Glass 45 Percent Full
By David Henderson
American households have rebuilt less than half of the wealth lost during the recession, leaving them without the spending power to fuel a robust economic recovery, according to a new analysis from the Federal Reserve.
From the peak of the boom to the bottom of the bust, households watched a total of $16 trillion in wealth disappear amid sinking stock prices and the rubble of the real estate market. Since then, Americans have only been able to recapture 45 percent of that amount on average, after adjusting for inflation and population growth, according to the report from the St. Louis Fed released Thursday.
This is from Ylan Q. Mui, “Americans have rebuilt less than half of wealth lost to the recession, study says,” Washington Post, May 30.
The news report does not link to the St. Louis Fed study, but here is the link. The study is quite short.
The whole tone of the article is negative. Yet to me it seemed like good news, relative to my priors. I was surprised at how much of the wealth loss has been recovered. We are, essentially, half way back from the depths.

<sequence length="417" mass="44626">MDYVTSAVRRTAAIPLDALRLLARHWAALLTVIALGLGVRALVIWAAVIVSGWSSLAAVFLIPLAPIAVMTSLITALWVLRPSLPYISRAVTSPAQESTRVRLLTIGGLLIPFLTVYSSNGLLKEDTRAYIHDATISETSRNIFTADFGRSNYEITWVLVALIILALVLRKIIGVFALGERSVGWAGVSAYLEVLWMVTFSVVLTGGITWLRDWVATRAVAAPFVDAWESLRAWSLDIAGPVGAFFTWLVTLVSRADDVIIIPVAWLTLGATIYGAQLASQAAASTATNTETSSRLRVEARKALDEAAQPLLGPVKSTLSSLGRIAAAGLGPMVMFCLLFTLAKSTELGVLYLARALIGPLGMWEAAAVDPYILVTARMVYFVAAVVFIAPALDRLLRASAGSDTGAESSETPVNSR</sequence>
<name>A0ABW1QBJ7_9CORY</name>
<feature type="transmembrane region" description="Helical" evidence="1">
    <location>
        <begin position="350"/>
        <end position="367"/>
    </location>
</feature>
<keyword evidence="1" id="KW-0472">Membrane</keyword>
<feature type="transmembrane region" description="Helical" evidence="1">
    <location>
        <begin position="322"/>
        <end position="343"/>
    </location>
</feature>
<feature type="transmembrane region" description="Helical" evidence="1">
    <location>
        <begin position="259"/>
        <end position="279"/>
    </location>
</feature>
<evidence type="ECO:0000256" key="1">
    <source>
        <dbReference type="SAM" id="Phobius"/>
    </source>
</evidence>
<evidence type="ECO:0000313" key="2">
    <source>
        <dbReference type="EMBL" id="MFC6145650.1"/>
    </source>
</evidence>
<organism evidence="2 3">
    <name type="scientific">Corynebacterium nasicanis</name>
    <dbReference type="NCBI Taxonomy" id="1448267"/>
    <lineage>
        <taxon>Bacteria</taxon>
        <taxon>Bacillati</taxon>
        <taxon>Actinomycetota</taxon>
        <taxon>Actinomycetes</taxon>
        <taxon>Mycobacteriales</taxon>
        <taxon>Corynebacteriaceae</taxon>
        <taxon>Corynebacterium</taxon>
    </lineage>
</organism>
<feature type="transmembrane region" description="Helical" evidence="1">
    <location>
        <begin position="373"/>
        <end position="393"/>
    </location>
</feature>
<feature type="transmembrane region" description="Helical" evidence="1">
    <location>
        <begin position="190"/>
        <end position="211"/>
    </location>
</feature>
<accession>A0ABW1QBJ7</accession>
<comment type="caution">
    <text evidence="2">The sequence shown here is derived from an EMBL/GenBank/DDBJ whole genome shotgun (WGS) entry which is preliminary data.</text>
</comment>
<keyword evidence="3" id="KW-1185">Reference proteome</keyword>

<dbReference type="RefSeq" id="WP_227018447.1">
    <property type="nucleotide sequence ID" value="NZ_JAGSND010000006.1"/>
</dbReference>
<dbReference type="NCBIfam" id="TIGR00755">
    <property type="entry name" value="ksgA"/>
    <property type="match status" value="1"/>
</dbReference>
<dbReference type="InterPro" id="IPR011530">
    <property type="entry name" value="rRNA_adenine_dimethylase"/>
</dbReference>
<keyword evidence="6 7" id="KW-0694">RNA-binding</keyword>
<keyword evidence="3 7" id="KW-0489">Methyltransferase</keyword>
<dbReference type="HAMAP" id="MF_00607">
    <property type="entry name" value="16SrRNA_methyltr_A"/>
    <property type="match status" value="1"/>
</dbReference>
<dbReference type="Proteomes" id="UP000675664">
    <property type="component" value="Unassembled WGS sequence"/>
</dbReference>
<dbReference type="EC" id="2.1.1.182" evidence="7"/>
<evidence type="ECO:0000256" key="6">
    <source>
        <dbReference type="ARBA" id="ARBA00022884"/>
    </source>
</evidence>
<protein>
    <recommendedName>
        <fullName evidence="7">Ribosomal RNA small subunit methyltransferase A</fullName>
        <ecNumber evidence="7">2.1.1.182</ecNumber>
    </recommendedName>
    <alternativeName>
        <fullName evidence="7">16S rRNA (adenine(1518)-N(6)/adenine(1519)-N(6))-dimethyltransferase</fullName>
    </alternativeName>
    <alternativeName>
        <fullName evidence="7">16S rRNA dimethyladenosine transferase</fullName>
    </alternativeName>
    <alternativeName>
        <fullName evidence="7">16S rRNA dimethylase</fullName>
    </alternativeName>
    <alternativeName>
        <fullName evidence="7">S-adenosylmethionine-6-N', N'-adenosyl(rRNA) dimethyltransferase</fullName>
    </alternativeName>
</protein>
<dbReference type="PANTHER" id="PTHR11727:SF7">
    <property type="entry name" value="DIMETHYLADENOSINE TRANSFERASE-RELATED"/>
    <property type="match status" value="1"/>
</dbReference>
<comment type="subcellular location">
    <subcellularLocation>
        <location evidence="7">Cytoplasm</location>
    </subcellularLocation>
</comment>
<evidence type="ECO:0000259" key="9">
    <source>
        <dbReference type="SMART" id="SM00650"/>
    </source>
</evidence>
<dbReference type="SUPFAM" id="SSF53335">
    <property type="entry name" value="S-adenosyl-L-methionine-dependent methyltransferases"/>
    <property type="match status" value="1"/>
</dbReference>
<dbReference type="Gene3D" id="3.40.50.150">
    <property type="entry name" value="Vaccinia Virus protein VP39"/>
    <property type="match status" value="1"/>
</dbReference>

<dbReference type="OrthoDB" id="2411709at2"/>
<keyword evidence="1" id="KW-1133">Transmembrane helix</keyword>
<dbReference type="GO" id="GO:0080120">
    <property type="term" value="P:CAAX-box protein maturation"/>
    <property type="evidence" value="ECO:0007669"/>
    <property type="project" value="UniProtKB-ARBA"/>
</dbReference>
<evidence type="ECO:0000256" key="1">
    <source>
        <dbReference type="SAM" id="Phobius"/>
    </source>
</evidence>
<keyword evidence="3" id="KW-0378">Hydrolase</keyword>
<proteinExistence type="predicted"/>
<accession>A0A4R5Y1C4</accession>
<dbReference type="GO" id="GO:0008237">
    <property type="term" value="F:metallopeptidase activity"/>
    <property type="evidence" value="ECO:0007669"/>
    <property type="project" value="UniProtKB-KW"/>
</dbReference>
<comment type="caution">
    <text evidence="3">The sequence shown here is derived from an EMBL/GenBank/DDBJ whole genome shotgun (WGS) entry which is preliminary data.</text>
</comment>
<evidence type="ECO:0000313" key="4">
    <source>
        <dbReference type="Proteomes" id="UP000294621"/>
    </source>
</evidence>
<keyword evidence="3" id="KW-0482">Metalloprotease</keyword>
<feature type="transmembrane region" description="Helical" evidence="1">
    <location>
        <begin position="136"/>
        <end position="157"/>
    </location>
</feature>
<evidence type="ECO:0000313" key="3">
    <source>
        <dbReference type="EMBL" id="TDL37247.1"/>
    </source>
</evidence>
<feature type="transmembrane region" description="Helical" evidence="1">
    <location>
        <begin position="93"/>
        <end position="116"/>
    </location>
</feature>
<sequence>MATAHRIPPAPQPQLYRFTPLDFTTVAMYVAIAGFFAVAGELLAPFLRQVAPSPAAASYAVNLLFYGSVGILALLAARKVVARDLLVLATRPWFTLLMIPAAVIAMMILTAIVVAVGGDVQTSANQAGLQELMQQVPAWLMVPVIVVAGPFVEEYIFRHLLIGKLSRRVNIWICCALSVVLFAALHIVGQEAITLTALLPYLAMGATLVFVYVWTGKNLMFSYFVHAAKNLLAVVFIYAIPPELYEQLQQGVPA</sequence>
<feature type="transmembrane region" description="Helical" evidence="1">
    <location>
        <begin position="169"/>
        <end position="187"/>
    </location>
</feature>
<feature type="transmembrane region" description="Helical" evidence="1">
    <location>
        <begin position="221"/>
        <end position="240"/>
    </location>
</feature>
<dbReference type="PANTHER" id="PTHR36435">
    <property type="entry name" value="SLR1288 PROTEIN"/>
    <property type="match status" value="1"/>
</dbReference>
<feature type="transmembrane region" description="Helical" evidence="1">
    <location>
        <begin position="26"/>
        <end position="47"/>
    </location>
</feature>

Of course, as the Washington Post article reports, there is something to be negative about: that most of the comeback is in stock values and, therefore, has not much touched households that had few investments in stocks to begin with.
Take a look at the study and you’ll see the disparate averages by demographic characteristics.
One of the numbers that surprised me was the one for the category most descriptive of my family’s demographics: Families headed by someone who is white or Asian, 62 years old or more, with a two- or four-year college degree. The average net worth in the fourth quarter of 2012, in 2010 dollars, was $1.95 million. Given that most of the increase was in stock values and that stocks have gained substantially since then, and that there has been some inflation since 2010, this number today, in 2013 dollars, would be over $2 million and possibly $2.1 million or $2.2 million. I’ve thought for a long time that my wife and I were doing well, but we are well below that average.
But notice the word “average.” What that reflects, I’m willing to bet, is the huge wealth of the top million families in that category. Our family’s wealth, I’m sure, is well above the median for that category.